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# Is Newton's Law of Gravitation Consonant with Poisson's Equation?

Updated: Jun 27, 2020

If the gravitational potential P=-GM/r, then it is easy to show that it satisfies the Laplace equation. Newton's potential for any point can be expanded in a power series of the radius of the mass exerting the gravitational attraction to any given position. If the radius is small compared to r, the actual position of the secondary mass, then the first term which is just P is a constant, the second term involves the square of the ratio, gravitational acceleration, and can be nullified by choosing the origin as the center of mass. This leaves the third order terms which are the tidal forces acting on the primary mass.

In a sense, Poisson's equation takes the opposite view. The second derivative of P, say in the x-direction is

d^2P/dx^2=GM(1/r^3-3x^2/r^5),

where for lack of the partial derivative symbol, I am using Clerk-Maxwell's symbol, which is the opposite of that used today. Now, if we take the second derivatives with respect to the y and z directions and add,

d^2P/dx^2+d^2P/dy^2+d^2P/dz^2=GM/r^3{3r^2-3(x^2+y^2+z^2)}=0,

which is Laplace's equation. Now, the curious thing is that if we look at the first equation above and transform to spherical coordinates, we have in the plane phi=0,

d^2P/dx^2=-GM P_2(cos theta)/r^3,

where P_2(cos theta) is a Legendre polynomial of degree 2 in the co-latitude theta. Thus, the summation is like an averaging out of the tidal contributions, like that of the above equation--inverse cubic in the radial distance between the two masses--to give Laplace's equation.

Also, from Newton's proposition 71, we can conclude that the force of gravity exerted by a spherical shell at any point in its interior is zero from which we can also conclude that the potential is constant or zero in the interior. Instead now we convert the M of the primary into a density of a shell of thickness dr equal to 4 pi (density) r^2 dr and integrate from r=0 to r, we get P_0=-2pi G(density) r^2. On the strength of prop 71, the potential on the rim is that same as if all the mass were concentrated at the origin so

P_r=-GM/r=-(4pi G/r)* density*r^3/3=-(4/3)pi G(density)r^2.

Differentiating this twice, for a constant density, we get

D^2 P=-8pi G*density,

where D^2 denotes the laplacian operator. Miraculously, the right-hand side different from zero! We started from a laplacian for a mass M and came up with a laplacian of P different from zero for a constant density! What is going on?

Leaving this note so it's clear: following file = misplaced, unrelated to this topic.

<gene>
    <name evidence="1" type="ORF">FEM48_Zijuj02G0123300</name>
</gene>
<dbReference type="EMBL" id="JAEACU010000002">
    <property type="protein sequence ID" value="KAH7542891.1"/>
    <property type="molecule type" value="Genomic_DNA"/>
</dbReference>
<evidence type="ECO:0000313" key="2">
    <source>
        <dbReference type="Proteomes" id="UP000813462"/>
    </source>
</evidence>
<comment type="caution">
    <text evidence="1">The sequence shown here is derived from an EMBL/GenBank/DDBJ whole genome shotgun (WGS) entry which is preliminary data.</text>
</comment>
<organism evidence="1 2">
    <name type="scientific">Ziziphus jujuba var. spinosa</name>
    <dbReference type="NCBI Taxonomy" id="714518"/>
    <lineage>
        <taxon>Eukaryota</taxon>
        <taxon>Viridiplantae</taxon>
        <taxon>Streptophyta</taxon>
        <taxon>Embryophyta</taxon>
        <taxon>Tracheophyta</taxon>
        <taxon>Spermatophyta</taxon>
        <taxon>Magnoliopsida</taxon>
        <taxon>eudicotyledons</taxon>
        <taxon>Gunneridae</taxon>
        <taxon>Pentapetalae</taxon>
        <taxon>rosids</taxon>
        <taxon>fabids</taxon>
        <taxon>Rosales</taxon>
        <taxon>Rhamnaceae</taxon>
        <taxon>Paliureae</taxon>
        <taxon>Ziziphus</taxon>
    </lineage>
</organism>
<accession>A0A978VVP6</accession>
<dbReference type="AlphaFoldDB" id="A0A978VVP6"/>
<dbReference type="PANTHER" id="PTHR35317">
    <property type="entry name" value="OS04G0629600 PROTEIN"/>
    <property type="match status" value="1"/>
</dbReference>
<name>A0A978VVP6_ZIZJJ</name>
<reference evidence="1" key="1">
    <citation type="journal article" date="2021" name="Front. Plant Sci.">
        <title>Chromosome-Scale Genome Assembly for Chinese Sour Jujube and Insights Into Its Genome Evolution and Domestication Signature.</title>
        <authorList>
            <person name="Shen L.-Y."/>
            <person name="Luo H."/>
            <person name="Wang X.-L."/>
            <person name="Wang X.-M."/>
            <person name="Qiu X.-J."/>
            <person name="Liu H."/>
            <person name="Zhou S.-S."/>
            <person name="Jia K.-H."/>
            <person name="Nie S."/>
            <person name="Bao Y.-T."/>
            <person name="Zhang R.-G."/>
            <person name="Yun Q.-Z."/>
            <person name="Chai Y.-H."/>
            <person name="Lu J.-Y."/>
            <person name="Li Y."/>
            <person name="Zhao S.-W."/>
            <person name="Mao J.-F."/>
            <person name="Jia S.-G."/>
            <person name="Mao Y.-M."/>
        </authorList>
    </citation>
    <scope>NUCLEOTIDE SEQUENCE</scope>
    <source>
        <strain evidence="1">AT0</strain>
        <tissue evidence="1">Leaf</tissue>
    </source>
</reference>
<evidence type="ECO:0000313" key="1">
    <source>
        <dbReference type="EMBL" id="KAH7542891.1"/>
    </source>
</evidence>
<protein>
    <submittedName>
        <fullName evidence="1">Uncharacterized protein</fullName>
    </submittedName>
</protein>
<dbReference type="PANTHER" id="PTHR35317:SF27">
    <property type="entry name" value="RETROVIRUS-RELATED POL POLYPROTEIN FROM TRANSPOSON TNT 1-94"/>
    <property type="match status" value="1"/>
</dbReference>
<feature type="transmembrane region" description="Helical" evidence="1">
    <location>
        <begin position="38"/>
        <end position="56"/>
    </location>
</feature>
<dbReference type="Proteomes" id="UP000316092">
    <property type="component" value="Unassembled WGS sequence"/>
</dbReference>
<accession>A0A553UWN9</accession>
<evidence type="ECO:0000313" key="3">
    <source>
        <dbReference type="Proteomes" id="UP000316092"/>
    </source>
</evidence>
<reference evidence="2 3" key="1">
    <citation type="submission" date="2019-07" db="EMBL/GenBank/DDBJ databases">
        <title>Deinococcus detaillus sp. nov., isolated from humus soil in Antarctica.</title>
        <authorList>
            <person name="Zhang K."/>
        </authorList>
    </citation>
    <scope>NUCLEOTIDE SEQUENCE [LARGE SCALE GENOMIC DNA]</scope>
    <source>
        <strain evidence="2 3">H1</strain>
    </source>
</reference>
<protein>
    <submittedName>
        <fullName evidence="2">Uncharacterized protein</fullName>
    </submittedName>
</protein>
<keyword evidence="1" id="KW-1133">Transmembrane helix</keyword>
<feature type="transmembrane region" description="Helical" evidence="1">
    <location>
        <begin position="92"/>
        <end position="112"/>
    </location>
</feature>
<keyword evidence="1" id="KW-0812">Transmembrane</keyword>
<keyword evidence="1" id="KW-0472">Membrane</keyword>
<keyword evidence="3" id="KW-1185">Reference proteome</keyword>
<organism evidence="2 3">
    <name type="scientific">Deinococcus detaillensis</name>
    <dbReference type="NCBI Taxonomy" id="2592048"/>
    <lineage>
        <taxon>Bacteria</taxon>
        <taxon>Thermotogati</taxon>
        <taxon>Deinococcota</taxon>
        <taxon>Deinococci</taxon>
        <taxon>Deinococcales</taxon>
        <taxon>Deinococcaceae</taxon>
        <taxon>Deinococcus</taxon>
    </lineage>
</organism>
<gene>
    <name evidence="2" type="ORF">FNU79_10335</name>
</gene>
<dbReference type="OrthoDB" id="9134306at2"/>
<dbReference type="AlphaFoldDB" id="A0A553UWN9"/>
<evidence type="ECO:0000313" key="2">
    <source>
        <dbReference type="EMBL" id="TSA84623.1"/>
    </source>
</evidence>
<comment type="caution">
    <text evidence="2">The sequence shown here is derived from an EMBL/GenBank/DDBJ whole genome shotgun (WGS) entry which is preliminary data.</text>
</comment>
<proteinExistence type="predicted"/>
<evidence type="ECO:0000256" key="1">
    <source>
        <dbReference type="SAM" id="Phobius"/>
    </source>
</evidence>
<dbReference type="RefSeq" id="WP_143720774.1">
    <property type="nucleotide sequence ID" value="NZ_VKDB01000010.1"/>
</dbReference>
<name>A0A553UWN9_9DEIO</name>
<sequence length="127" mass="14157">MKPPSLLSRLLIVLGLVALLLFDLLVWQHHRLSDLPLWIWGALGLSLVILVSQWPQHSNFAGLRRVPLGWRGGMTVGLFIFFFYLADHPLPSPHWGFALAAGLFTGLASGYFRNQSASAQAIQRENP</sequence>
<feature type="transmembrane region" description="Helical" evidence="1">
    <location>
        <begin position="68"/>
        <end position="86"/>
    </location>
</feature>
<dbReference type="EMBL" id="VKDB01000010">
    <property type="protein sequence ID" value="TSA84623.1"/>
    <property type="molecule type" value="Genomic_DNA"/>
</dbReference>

First note the similarity of Poisson's equation with Einstein's field equation

G=-8pi G T

where G and T are the Einstein tensor and energy-stress tensor, respectively. But this is neither the Poisson equation we want nor its generalization. Note that the sign on the right-hand side of Einstein's equation is conventional, and depends on whether + or - is taken in the contraction of the Riemann curvature tensor to obtain the Ricci tensor. Not so in the Poisson equation, for it determines whether the potential is a maximum or a minimum, and we want the latter. So we consider the difference in the potentials at the center of the sphere, -2pi G*density*r^2 and that at a point slightly displaced from it -(4/3)pi G*density*r^2. The laplacian of this difference is

D^2 P'= 4pi G(density).

Although this is the laplacian we want, it still causes difficulties.

First Newtonian's law for a mass M, has a zero laplacian whereas one for constant density has a source term. It doesn't seem logical that the transition from constant mass to one of constant density should produce a source term---or does it?

Second, if there is a source at the origin, the mass density should go to zero as we move further from it, since otherwise it wouldn't be a "source". Newton rejected such a possibility since it would mean that all matter would tend to collapse into a single point in the universe! However, we are not talking about mass, but rather its density.

Einstein tried a modification of Poisson's equation:

D^2 P +K*P=4pi G*density

with K as a "universal" constant. So at great distances from the source the mass density should be constant and tend to

P=4pi G *density_0/K,

where density_0 is some constant density. For, according to Einstein:

"If, without making any change in the mean density, we imagine matter to be non-uniformly distributed locally, there will be, over and above the P with constant value, [noted above], an additional P, which in the neighborhood of denser masses will be so much the more resemble the Newtonian field as K*P is smaller in comparison with 4 pi G*density*."